How to Win a Poetry Contest
by Nathan Harms
Okay, the title is a bit misleading. I can’t guarantee you’ll win a poetry contest, no matter what advice I provide. On the other hand, poetry contests themselves can be misleading. Many contests prey on gullible and inexperienced poets, and many so-called “contests” aren’t really contests at all, just thinly veiled attempts to separate you from your cash.
But it’s worth your time to consider the subject of contests because there are so few other opportunities for poets to be rewarded or recognized for their work. The main opportunities for poets are three, each of which has its own pitfalls and benefits:
1. Publication in magazines or journals
2. Publication in poetry books or anthologies
3. Entering and winning poetry contests
Publication in a Magazine or Journal
This is the easiest route to publication, whether for the beginner or experienced poet. Having your work accepted for publication is rarely “easy,” but publication in a small magazine, newspaper or poetry journal is achievable for almost any poet willing to work hard and study the market. The key here is to understand how your poetry fits into the needs and style of a chosen publication. You also need to be persistent in your submissions. Don’t quit after a single rejection.
Publication in magazines and journals is also the best way to gain credibility with publishers and the poetic community. It will be difficult to have your work considered for publication in a book unless you have significant previous publishing credits in magazines and journals.
While it’s affirming to have your work accepted for publication, you will rarely receive a significant payment for your poetry. Many magazines—even respected publications—pay nothing for the use of your work except for free copies of the issue in which your work appears. You will need to be satisfied in the knowledge that your work is being read and appreciated.
Christian poets have a specific market available in the area of Christian publications. Use a Christian writer’s market guide (available in print or on-line) to seek out publications that use poetry. Be sure to peruse each magazine (or Internet market) and verify its needs before submitting your work. If you do your homework your chances are excellent. If you are paid for your work, consider it an extra blessing. Many Christian and secular publications pay little or nothing for poetry, although you can expect a free copy of the issue containing your work.
Publication in a Poetry Book or Anthology
If you’re a poet looking to enhance your reputation or gain credibility, this is your best possibility. Contrary to popular belief you will not likely reap financial rewards for book publication. Most poetry books in Canada are published with the assistance of government grants which provide only enough funds to pay for printing. If your publisher is willing to pay you an advance of $500 for a complete book of your poetry, consider yourself fortunate indeed. Or perhaps you’ll be one of the few industrious poets willing to jump through hoops and gain a government grant for yourself!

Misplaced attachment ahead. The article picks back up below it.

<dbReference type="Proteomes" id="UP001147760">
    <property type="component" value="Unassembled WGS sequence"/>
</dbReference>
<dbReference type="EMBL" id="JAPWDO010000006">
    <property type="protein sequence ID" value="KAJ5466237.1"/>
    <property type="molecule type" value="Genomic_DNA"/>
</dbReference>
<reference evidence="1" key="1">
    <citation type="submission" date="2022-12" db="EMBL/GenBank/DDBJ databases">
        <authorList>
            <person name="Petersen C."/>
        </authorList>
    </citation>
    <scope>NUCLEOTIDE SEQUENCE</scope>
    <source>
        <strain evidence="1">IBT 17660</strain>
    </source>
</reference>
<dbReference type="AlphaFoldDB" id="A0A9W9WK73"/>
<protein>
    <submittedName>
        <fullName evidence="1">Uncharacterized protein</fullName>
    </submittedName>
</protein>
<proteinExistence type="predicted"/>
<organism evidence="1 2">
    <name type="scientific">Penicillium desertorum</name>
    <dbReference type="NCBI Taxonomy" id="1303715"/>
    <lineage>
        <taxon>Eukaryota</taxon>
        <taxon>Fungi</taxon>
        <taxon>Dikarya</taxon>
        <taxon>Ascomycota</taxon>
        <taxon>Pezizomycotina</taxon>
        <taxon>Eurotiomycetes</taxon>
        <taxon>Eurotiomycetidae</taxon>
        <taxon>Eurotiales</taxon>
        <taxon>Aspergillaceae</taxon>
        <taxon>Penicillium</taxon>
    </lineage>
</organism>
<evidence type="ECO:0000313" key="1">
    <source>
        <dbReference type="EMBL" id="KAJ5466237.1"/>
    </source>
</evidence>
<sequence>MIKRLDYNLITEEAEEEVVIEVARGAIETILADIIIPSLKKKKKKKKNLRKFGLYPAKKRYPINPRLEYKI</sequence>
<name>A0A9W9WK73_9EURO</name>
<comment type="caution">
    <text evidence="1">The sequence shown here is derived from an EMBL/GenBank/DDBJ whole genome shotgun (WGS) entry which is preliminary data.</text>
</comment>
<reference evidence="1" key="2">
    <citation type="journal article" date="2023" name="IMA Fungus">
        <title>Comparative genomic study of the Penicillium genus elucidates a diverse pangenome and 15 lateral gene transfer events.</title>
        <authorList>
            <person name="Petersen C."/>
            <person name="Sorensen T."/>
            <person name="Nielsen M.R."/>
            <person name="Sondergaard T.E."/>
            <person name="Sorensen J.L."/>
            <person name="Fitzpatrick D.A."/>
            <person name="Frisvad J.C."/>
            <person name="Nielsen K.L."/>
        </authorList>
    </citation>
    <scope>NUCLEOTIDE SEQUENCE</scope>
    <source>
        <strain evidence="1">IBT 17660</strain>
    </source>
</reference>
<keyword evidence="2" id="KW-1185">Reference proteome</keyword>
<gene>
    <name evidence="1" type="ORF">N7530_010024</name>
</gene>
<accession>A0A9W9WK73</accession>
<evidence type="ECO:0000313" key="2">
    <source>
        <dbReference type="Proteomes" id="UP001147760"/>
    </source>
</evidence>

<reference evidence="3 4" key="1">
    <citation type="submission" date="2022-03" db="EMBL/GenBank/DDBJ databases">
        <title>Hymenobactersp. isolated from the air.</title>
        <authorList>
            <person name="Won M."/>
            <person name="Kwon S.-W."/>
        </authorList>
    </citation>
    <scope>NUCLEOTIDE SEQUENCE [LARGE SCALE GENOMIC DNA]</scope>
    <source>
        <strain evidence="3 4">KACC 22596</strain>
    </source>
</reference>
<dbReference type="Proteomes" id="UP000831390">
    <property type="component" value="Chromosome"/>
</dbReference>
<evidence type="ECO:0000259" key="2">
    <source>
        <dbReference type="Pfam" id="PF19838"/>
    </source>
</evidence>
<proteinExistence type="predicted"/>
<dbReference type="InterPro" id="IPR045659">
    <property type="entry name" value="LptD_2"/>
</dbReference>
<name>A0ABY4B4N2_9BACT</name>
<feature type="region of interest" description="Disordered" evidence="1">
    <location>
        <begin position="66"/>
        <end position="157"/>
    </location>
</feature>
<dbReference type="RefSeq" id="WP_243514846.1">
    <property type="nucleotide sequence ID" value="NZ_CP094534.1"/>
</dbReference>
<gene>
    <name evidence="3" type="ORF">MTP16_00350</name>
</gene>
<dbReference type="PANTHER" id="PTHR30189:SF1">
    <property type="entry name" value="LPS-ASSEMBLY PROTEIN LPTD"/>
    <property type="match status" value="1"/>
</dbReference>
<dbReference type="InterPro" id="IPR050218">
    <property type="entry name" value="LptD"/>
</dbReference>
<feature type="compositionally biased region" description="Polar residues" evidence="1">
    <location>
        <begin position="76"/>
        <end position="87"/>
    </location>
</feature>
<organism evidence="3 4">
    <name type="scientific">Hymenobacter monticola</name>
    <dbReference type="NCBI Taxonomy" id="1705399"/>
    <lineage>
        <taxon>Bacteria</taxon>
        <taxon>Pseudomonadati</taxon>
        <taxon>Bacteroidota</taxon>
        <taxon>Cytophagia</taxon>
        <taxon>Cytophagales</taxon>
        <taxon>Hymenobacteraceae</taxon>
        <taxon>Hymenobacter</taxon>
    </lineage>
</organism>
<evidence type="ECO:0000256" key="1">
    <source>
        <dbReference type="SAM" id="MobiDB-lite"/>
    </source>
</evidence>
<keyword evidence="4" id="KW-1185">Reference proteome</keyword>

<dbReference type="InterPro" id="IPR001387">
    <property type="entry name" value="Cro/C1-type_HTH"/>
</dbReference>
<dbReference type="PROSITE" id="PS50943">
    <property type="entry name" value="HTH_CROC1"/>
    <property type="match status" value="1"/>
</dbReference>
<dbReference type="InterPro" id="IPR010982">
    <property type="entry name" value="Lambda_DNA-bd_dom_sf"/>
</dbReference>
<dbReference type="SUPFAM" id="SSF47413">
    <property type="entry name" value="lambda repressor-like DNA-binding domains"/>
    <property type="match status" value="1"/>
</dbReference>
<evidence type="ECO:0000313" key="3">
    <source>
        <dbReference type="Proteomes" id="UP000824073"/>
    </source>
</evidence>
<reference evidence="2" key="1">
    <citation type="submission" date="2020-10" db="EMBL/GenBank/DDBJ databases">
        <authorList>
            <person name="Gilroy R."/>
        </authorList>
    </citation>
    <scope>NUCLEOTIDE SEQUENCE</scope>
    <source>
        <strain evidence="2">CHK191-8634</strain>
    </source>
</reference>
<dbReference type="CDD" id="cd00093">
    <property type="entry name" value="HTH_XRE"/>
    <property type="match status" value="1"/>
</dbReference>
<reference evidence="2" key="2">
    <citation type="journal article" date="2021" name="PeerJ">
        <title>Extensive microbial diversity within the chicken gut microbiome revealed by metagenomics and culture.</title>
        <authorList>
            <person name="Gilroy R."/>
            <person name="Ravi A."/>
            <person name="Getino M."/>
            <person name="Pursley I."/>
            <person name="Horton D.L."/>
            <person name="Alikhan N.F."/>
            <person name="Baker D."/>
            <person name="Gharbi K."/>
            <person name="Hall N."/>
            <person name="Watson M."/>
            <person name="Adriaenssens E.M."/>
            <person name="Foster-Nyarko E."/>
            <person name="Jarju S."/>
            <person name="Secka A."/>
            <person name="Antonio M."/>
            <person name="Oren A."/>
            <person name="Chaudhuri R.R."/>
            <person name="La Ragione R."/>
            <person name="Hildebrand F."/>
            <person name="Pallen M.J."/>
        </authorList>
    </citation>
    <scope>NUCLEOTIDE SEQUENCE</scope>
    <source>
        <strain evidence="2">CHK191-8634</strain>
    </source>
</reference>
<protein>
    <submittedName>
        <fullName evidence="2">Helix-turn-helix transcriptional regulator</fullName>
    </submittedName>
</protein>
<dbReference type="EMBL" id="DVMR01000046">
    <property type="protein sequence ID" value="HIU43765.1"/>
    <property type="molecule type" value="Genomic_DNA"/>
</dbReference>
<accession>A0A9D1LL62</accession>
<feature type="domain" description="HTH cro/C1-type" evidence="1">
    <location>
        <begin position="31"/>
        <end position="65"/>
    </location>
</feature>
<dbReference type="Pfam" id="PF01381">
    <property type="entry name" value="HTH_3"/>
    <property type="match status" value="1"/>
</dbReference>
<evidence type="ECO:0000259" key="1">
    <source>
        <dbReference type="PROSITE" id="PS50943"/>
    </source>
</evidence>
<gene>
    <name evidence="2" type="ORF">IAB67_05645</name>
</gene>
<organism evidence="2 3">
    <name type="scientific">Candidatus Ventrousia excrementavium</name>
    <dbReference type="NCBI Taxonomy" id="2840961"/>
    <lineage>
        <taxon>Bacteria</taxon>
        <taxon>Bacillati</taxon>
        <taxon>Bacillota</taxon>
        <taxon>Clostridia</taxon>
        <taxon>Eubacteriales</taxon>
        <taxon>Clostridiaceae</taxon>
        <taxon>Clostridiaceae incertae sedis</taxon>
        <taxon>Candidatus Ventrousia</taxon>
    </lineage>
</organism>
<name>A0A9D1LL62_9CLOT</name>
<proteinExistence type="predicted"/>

Most poets who are accepted for book contracts have acquired a reputation by publishing in magazines and journals, and/or by networking with the poetic community. It takes time to do this. There are a handful of Christian poets in Canada whose work has been published by mainstream publishers. Take the time to find and contact them to build connections that will benefit your writing and your publishing potential in the future.
If you should decide to self publish a volume of your poetry—and provided you have a proven market for the books—you can realize a substantial financial profit. But self publishing usually fails to enhance your reputation or credibility in the poetic community. You need to decide which is more important to you at this stage of your development as a poet.
Be wary of “anthologies” which promise to print your poem and offer to sell you copies of the anthology with your work in it. Genuine publishers of anthologies may not pay you cash for your poetry, but they will give you free copies of the anthology. You must never pay for publication of your work…or to see your work in print.
Entering and Winning a Poetry Contest
Imagine the thrill of knowing that your work has been chosen by impartial judges as the best submitted to a contest! Imagine receiving a cash award, publication and recognition for your excellence. These are the obvious benefits of winning a poetry contest. Noteworthy contests also add to your credibility in the poetic community and increase the likelihood that you’ll be considered for a book contract in the future.
Depending on the specific contest, your poetry may be in competition with other poets of equal excellence. The contests which offer the largest awards often garner a lot of interest and many entries. Your work will be put to the test. Check out special categories of the contest. Is it for “Christians only?” Are there categories for unpublished poets or younger poets?
Some contests claim to be “free,” but these are often deceptive—you’ll be asked to purchase something. Your work will not be used if you fail to make a purchase. Some contests charge exorbitant fees (I’ve seen them as high as $100). Some contests are intended as fund raisers or profit machines, and have no interest in the quality of entries.
Christian poets may find specific opportunities available via Christian organizations or publications. For example, Utmost Christian Writers Foundation runs a number of contests for Christians only, offering thousand of dollars in cash prizes.
Do Your Research
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